On their website, UK industrial design firm Tinker. it! promotes the arduino, a credit-card-sized circuit board laden with sockets and sold by Tinker Tools. What does this little thing do? Well, that depends on you, really--the arduino is aimed at the physical hacker/tinkerer set.
[The arduino] comes with a series of sockets into which tinkerers can plug light or motion sensors and a similar set for plugging whatever gadget they want to control into. Using a laptop, the arduino can be told what to do when a particular event happens - for example, when a motion sensor is triggered, it powers up a motor.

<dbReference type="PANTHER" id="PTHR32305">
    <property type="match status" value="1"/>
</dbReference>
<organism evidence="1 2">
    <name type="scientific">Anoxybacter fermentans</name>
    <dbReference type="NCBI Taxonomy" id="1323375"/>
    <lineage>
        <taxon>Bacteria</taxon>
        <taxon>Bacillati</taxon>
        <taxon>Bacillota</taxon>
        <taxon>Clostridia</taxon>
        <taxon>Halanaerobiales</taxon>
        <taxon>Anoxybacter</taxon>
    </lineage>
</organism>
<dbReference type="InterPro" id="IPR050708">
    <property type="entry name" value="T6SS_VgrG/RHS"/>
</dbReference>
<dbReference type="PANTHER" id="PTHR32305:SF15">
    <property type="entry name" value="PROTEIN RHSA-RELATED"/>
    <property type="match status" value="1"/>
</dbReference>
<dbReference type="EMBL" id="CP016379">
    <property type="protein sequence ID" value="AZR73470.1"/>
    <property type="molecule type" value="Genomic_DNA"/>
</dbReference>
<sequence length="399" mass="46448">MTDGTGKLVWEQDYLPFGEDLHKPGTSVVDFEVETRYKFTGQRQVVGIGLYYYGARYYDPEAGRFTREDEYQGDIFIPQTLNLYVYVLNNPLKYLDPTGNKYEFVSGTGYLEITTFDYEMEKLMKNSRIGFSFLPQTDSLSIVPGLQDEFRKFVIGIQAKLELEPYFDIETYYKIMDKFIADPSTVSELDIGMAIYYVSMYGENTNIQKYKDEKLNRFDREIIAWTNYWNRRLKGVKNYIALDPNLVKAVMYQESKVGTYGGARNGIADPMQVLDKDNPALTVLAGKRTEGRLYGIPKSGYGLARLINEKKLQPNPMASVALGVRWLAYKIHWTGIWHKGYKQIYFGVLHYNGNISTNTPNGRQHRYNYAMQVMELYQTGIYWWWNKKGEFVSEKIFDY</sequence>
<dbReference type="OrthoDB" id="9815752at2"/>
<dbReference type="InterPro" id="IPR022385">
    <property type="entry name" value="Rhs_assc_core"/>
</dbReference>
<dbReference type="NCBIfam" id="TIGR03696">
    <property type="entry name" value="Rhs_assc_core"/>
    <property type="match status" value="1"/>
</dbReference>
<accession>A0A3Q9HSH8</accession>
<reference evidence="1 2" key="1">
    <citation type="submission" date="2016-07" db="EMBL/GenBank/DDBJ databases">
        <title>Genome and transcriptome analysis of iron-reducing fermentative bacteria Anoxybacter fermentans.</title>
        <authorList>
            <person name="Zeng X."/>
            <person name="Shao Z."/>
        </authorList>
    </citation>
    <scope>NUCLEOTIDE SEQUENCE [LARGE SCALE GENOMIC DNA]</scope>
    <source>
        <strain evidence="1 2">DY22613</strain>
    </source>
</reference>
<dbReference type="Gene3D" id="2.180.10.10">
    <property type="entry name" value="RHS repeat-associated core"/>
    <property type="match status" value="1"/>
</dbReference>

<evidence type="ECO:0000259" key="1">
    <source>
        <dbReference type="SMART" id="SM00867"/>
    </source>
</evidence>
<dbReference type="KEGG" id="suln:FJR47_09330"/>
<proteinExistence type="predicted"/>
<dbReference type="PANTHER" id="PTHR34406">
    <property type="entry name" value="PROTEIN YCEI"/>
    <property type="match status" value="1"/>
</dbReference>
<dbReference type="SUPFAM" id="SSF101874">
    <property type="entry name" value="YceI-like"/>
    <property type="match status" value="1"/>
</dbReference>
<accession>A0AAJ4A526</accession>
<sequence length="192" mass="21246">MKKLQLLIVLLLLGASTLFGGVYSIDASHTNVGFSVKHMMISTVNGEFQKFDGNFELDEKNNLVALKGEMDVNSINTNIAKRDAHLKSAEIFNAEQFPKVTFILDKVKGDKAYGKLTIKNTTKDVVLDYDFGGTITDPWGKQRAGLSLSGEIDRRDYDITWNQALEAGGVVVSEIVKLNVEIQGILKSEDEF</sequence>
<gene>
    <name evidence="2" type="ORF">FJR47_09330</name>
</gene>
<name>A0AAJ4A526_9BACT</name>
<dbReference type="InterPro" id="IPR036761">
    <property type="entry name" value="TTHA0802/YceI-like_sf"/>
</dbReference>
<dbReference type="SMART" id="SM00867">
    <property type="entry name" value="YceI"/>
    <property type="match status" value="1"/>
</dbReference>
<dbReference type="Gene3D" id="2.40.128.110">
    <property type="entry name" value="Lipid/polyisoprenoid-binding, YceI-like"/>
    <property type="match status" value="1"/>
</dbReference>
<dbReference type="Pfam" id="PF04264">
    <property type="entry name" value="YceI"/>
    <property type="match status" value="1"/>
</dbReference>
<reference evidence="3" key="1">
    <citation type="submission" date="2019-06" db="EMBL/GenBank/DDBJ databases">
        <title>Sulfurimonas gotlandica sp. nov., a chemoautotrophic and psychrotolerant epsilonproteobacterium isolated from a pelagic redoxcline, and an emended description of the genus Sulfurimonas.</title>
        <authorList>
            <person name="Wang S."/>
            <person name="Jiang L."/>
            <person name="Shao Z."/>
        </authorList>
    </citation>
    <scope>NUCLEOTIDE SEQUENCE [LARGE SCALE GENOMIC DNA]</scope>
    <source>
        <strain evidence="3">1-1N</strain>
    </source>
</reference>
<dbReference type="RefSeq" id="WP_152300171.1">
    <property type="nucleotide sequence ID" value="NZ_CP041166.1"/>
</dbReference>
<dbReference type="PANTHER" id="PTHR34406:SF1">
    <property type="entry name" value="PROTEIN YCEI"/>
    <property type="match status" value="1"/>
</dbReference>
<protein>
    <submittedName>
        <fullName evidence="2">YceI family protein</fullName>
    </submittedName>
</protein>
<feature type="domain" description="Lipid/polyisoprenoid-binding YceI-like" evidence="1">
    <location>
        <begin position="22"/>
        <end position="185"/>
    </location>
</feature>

Look at any recent electronic art installation and the chances are that behind the scenes there's an arduino. In fact, [Tinker. it! co-founder Alexandra] Deschamps-Sonsino believes more than 100,000 arduino boards have now been sold around the world, although it is difficult to give an exact figure - in keeping with the open ethos of the movement, plans are available that allow people to make their own.
"People are realising something like the arduino can be used to give new life to old toys. It's electronics DIY, and people are now grasping that even things like mobile phones can be hacked relatively easily."
The above quotes are from the London Evening Standard's explanation of the arduino phenomenon. But to get an idea of what it's actually possible to build using one, check out hacknmod's "Top 40 Arduino Projects of the Web," which features projects ranging from laser harps and guitar pedals to head-tracking devices and self-balancing robots.